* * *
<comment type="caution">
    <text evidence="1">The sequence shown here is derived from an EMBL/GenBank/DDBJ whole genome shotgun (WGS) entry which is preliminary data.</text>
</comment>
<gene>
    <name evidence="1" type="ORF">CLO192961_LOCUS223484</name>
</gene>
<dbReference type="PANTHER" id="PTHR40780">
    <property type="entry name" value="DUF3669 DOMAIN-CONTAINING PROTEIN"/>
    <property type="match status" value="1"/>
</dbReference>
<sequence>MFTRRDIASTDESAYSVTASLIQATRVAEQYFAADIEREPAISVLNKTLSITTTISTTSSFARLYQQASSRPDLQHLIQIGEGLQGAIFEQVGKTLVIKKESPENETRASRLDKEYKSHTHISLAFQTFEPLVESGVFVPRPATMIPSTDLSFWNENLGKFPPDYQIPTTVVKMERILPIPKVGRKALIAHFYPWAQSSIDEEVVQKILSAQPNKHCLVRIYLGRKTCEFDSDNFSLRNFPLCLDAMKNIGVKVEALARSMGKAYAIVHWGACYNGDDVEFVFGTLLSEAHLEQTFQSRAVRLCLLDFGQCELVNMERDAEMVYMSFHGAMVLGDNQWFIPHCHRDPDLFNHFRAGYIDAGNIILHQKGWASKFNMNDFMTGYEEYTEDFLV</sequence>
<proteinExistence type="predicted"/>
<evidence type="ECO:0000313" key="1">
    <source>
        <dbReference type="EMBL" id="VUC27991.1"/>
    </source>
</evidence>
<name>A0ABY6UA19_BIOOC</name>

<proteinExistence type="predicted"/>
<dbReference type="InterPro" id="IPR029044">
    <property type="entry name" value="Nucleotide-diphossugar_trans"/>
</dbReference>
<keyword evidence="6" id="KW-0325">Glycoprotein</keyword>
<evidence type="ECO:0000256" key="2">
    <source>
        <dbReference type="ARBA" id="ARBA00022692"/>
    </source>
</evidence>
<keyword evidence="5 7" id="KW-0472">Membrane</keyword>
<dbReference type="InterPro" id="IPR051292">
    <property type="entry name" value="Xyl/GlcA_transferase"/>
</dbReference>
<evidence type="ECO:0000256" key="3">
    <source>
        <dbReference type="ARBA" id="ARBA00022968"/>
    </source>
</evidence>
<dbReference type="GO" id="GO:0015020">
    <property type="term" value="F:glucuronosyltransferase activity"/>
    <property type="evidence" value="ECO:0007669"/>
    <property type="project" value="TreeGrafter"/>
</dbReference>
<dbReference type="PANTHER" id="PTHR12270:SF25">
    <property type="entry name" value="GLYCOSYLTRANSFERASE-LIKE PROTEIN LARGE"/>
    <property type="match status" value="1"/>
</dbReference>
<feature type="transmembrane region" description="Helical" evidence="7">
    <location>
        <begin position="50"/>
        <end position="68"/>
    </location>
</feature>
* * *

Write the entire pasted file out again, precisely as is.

<comment type="caution">
    <text evidence="1">The sequence shown here is derived from an EMBL/GenBank/DDBJ whole genome shotgun (WGS) entry which is preliminary data.</text>
</comment>
<gene>
    <name evidence="1" type="ORF">CLO192961_LOCUS223484</name>
</gene>
<dbReference type="PANTHER" id="PTHR40780">
    <property type="entry name" value="DUF3669 DOMAIN-CONTAINING PROTEIN"/>
    <property type="match status" value="1"/>
</dbReference>
<sequence>MFTRRDIASTDESAYSVTASLIQATRVAEQYFAADIEREPAISVLNKTLSITTTISTTSSFARLYQQASSRPDLQHLIQIGEGLQGAIFEQVGKTLVIKKESPENETRASRLDKEYKSHTHISLAFQTFEPLVESGVFVPRPATMIPSTDLSFWNENLGKFPPDYQIPTTVVKMERILPIPKVGRKALIAHFYPWAQSSIDEEVVQKILSAQPNKHCLVRIYLGRKTCEFDSDNFSLRNFPLCLDAMKNIGVKVEALARSMGKAYAIVHWGACYNGDDVEFVFGTLLSEAHLEQTFQSRAVRLCLLDFGQCELVNMERDAEMVYMSFHGAMVLGDNQWFIPHCHRDPDLFNHFRAGYIDAGNIILHQKGWASKFNMNDFMTGYEEYTEDFLV</sequence>
<proteinExistence type="predicted"/>
<evidence type="ECO:0000313" key="1">
    <source>
        <dbReference type="EMBL" id="VUC27991.1"/>
    </source>
</evidence>
<name>A0ABY6UA19_BIOOC</name>

<proteinExistence type="predicted"/>
<dbReference type="InterPro" id="IPR029044">
    <property type="entry name" value="Nucleotide-diphossugar_trans"/>
</dbReference>
<keyword evidence="6" id="KW-0325">Glycoprotein</keyword>
<evidence type="ECO:0000256" key="2">
    <source>
        <dbReference type="ARBA" id="ARBA00022692"/>
    </source>
</evidence>
<keyword evidence="5 7" id="KW-0472">Membrane</keyword>
<dbReference type="InterPro" id="IPR051292">
    <property type="entry name" value="Xyl/GlcA_transferase"/>
</dbReference>
<evidence type="ECO:0000256" key="3">
    <source>
        <dbReference type="ARBA" id="ARBA00022968"/>
    </source>
</evidence>
<dbReference type="GO" id="GO:0015020">
    <property type="term" value="F:glucuronosyltransferase activity"/>
    <property type="evidence" value="ECO:0007669"/>
    <property type="project" value="TreeGrafter"/>
</dbReference>
<dbReference type="PANTHER" id="PTHR12270:SF25">
    <property type="entry name" value="GLYCOSYLTRANSFERASE-LIKE PROTEIN LARGE"/>
    <property type="match status" value="1"/>
</dbReference>
<feature type="transmembrane region" description="Helical" evidence="7">
    <location>
        <begin position="50"/>
        <end position="68"/>
    </location>
</feature>